Republicans aim for a write-in campaign to replace the indicted Texas congressman, but it's an uphill battle.
SUGAR LAND, TEXAS
Every time Texan Brett Koppe steps into a voting booth, he does the same thing: pull a straight GOP ticket.
But this year's congressional race here in southeast Texas is a touch more confusing. The incumbent, embattled former House majority leader Tom DeLay, says he's not running. The courts say the GOP can't replace him on the ballot.
That leaves Mr. Koppe and his fellow Republicans in a quandary. Should they vote for the libertarian candidate or (gasp) Nick Lampson, the Democratic nominee?
"The alternative is destructive," says Koppe.
So GOP leaders in District 22 are gearing up for a massive write-in campaign in support of one of the candidates they wanted to replace Mr. DeLay with in the first place. There's just one problem.
Winning an election with a write-in candidate is an extreme long shot, political scientists say.
"The last time a write-in candidate won in a high-profile election was Strom Thurmond in the early 1950s," says Calvin Jillson, a professor of political science at Southern Methodist University in Dallas.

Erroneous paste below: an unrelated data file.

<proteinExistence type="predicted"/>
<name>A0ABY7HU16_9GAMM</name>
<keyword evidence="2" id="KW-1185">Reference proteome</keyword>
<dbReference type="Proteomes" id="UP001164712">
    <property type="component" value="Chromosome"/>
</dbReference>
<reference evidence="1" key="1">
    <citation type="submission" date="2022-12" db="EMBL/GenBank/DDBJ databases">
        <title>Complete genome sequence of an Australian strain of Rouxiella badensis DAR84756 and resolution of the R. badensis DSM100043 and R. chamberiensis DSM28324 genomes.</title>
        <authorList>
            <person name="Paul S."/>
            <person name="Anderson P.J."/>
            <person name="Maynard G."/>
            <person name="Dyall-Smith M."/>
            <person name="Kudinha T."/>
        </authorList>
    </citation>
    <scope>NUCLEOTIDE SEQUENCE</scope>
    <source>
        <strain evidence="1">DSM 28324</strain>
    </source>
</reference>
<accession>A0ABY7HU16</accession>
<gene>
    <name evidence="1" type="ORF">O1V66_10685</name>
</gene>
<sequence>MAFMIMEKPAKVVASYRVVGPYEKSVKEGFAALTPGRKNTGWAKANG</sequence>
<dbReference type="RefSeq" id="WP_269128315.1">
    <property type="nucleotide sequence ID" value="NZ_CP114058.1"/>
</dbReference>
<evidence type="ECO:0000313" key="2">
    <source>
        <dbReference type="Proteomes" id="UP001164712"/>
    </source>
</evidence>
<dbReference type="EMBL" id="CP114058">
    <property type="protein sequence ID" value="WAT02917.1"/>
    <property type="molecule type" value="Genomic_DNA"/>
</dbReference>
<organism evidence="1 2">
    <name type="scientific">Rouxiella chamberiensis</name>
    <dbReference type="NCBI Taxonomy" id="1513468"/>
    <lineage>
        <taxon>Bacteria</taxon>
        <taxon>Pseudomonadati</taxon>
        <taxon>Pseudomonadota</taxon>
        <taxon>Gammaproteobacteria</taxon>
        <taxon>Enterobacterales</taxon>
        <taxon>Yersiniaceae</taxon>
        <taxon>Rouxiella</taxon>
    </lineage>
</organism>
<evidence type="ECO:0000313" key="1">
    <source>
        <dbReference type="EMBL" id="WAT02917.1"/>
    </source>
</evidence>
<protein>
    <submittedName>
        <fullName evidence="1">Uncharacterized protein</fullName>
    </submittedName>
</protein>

That suggests that District 22, which has sent a Republican to Congress in every election since 1978, could go Democratic, analysts say, especially since the US Supreme Court declined to intervene early this week.
"I think the seat goes to Lampson as a result of this court decision," Professor Jillson says.
The high court was the GOP's last shot at getting an alternate on the ballot – and avoiding the write-in option – after the 5th US Circuit Court of Appeals ruled that DeLay's name could not be replaced.
DeLay won the Republican nomination in the March primary after handily fending off three challengers, but withdrew from the race in April because he said he didn't want his criminal indictment in Texas on campaign money-laundering charges to interfere with the election.